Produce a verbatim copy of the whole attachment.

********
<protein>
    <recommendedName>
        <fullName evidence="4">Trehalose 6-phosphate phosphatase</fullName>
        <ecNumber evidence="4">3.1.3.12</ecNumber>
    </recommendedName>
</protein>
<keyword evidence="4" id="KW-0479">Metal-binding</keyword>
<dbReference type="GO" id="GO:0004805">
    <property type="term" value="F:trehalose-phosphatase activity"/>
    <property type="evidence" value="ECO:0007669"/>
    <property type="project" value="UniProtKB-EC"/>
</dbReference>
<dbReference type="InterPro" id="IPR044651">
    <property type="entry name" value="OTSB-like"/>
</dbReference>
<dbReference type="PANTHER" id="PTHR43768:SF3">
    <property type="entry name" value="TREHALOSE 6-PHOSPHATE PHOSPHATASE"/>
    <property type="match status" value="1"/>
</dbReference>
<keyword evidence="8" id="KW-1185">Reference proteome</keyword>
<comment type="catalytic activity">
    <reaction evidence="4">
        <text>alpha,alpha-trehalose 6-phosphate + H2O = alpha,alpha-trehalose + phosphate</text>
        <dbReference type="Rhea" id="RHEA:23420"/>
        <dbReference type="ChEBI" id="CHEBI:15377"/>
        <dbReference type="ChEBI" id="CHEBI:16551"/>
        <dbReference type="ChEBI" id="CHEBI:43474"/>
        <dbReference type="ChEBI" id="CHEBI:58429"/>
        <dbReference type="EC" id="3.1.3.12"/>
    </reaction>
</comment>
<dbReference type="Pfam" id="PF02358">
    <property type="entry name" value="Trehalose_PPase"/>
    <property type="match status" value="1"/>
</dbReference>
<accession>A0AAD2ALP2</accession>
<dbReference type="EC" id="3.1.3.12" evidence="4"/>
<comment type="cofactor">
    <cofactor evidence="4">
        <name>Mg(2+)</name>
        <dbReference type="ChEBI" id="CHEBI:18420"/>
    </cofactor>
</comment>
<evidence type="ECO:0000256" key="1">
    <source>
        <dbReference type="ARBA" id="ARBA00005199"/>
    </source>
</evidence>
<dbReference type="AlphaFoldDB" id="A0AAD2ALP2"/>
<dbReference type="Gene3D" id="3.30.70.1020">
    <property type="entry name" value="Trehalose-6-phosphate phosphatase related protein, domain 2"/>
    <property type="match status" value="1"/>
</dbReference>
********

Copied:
<protein>
    <recommendedName>
        <fullName evidence="4">Trehalose 6-phosphate phosphatase</fullName>
        <ecNumber evidence="4">3.1.3.12</ecNumber>
    </recommendedName>
</protein>
<keyword evidence="4" id="KW-0479">Metal-binding</keyword>
<dbReference type="GO" id="GO:0004805">
    <property type="term" value="F:trehalose-phosphatase activity"/>
    <property type="evidence" value="ECO:0007669"/>
    <property type="project" value="UniProtKB-EC"/>
</dbReference>
<dbReference type="InterPro" id="IPR044651">
    <property type="entry name" value="OTSB-like"/>
</dbReference>
<dbReference type="PANTHER" id="PTHR43768:SF3">
    <property type="entry name" value="TREHALOSE 6-PHOSPHATE PHOSPHATASE"/>
    <property type="match status" value="1"/>
</dbReference>
<keyword evidence="8" id="KW-1185">Reference proteome</keyword>
<comment type="catalytic activity">
    <reaction evidence="4">
        <text>alpha,alpha-trehalose 6-phosphate + H2O = alpha,alpha-trehalose + phosphate</text>
        <dbReference type="Rhea" id="RHEA:23420"/>
        <dbReference type="ChEBI" id="CHEBI:15377"/>
        <dbReference type="ChEBI" id="CHEBI:16551"/>
        <dbReference type="ChEBI" id="CHEBI:43474"/>
        <dbReference type="ChEBI" id="CHEBI:58429"/>
        <dbReference type="EC" id="3.1.3.12"/>
    </reaction>
</comment>
<dbReference type="Pfam" id="PF02358">
    <property type="entry name" value="Trehalose_PPase"/>
    <property type="match status" value="1"/>
</dbReference>
<accession>A0AAD2ALP2</accession>
<dbReference type="EC" id="3.1.3.12" evidence="4"/>
<comment type="cofactor">
    <cofactor evidence="4">
        <name>Mg(2+)</name>
        <dbReference type="ChEBI" id="CHEBI:18420"/>
    </cofactor>
</comment>
<evidence type="ECO:0000256" key="1">
    <source>
        <dbReference type="ARBA" id="ARBA00005199"/>
    </source>
</evidence>
<dbReference type="AlphaFoldDB" id="A0AAD2ALP2"/>
<dbReference type="Gene3D" id="3.30.70.1020">
    <property type="entry name" value="Trehalose-6-phosphate phosphatase related protein, domain 2"/>
    <property type="match status" value="1"/>
</dbReference>